Around the US, tens of thousands have hit the streets slamming the Supreme Court’s decision to overturn Roe vs. Wade, the 1973 Supreme Court decision that established abortion as a right. In Manhattan, a large crowd of young, multiracial activists marched, chanting “Fuck the Supreme Court!”
The decision will activate a range of state laws that will mean abortion is criminalised across nearly half of the country. Millions of women, especially working-class women and women of colour, stand to lose the right to make basic decisions about their bodies and lives in as little as weeks or months.
Of course, this decision doesn’t mean abortions will stop, only that safe ones will. Abortions will still happen, but without proper medical supervision, in secret and on pain of criminal penalties for pregnant women and those who help them.
This decision is a part of the right’s long-term campaign in the US to strip ordinary people of their rights and roll back the gains of the 1960s and ’70s. Historic though it is, they will not stop at this victory. In his concurring opinion, conservative Supreme Court Justice Clarence Thomas indicated his openness to reconsidering all similar previous decisions of the court, making specific mention of those that guaranteed access to contraception, prohibited states criminalising sex between men and legalised same-sex marriage.
It’s increasingly clear that activists can’t rely on the Democrats to stand up to this assault and protect abortion rights. The party won’t discipline anti-choice bigots in its own ranks, and seems mainly interested in using this decision to improve its prospects in the upcoming mid-term elections. Instead of backing protests, House Speaker Nancy Pelosi begged voters to focus on the November elections, while President Biden’s response was just as pathetic, saying to protesters: “I call on everyone, no matter how deeply they care about this decision, to keep all protests peaceful. Peaceful, peaceful, peaceful”.
But despair cannot be our response. Instead, we need burning rage—rage that can fuel a campaign to push back against these attacks. Courts are rarely on our side: what’s needed is pressure from below that can force them to concede our rights. Activists in the US are arguing for people everywhere to get out in the streets, protest, organise and demand free abortion on demand.
Here in Australia, we can help by getting the word out about the rallies that are happening around the country in solidarity with women in the US. We need to help turn this setback into a catalyst for action, and revive the sort of radical, disruptive politics that won abortion rights in the US 50 years ago. This also means rebuilding union power, because unions have been important allies in the struggle for reproductive freedom here and in the US, recognising it as a class issue as well as one of women’s rights. We have a fight on our hands, a fight we must win!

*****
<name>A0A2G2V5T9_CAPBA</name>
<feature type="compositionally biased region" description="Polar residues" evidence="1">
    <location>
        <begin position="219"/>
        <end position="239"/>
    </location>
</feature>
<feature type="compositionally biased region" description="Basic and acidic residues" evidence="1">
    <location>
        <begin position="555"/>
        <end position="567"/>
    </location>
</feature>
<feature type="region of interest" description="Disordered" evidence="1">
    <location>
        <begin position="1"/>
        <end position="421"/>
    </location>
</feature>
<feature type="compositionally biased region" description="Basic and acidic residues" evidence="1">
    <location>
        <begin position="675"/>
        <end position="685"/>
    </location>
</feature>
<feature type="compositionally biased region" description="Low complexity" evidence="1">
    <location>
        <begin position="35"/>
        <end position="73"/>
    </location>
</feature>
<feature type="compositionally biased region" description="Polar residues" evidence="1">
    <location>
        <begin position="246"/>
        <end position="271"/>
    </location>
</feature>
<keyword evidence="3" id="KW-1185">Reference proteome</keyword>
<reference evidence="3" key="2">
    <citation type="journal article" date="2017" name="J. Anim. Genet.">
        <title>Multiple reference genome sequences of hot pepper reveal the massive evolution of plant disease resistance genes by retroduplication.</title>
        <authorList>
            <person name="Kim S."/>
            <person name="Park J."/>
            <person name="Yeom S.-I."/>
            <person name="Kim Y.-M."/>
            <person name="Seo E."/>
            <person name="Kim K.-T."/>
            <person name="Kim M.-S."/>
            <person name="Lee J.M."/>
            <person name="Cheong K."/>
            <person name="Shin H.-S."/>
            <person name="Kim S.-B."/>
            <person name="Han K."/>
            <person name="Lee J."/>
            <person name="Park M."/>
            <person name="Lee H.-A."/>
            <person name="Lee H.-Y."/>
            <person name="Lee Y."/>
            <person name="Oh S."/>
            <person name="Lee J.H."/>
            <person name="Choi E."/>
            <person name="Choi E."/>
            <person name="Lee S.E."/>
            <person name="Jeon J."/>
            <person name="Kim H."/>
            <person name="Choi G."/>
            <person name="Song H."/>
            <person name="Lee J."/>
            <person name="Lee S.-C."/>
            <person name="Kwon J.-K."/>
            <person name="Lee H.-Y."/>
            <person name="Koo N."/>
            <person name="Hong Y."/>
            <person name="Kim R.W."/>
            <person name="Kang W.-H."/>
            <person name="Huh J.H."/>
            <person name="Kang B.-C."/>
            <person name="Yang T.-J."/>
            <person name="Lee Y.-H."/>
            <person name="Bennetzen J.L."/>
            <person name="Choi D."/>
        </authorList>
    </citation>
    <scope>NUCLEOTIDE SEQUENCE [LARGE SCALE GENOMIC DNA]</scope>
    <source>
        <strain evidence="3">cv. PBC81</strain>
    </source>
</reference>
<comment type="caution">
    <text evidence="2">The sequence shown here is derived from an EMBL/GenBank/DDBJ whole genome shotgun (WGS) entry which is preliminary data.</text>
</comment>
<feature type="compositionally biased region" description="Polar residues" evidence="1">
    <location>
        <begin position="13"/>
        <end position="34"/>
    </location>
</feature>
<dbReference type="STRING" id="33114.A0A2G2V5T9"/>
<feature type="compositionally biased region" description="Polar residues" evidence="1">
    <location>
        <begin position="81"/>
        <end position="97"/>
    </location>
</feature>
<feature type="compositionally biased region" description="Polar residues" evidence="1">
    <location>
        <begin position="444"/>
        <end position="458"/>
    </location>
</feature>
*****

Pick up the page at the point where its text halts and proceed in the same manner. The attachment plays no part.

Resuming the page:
I’ve loved being a candidate in the Victorian election.
“Win, lose or draw, I could not be prouder of the campaign we’ve all been part of.” Jerome Small, Victorian Socialists candidate for the Northern Metropolitan region, summed it up well to an elated, exhausted crowd of hundreds at the Victorian Socialists’ post-election party. Throughout months of campaigning, it felt like we were having an impact, connecting with people who feel abandoned by the major parties, angry at the system and open to socialist solutions. As the results came trickling in on election night, we knew this feeling was right.
Despite a frenzied media barrage by the Murdoch press against “Dictator Dan”, Labor had a decisive victory in the Victorian election. Murdoch’s Herald Sun flirted with the politics of the far-right, anti-vax, conspiracy theory nutjobs to attack Premier Daniel Andrews, and the Liberal Party was happy to follow along.
Six years after exposing the appalling treatment of Indigenous children in the Northern Territory’s Dondale prison, ABC’s Four Corners has revealed similarly terrible conditions in Western Australia’s Banksia Hill Juvenile Detention Centre.
A surge in both COVID-19 cases and protests inside China presents a dilemma for the ruling Communist Party.
News that the annual cost of the National Disability Insurance Scheme (NDIS) is predicted to reach $50 billion in 2025-26 has caused much handwringing in Canberra and in the media. So much that NDIS Minister Bill Shorten has announced a review of waste in the scheme.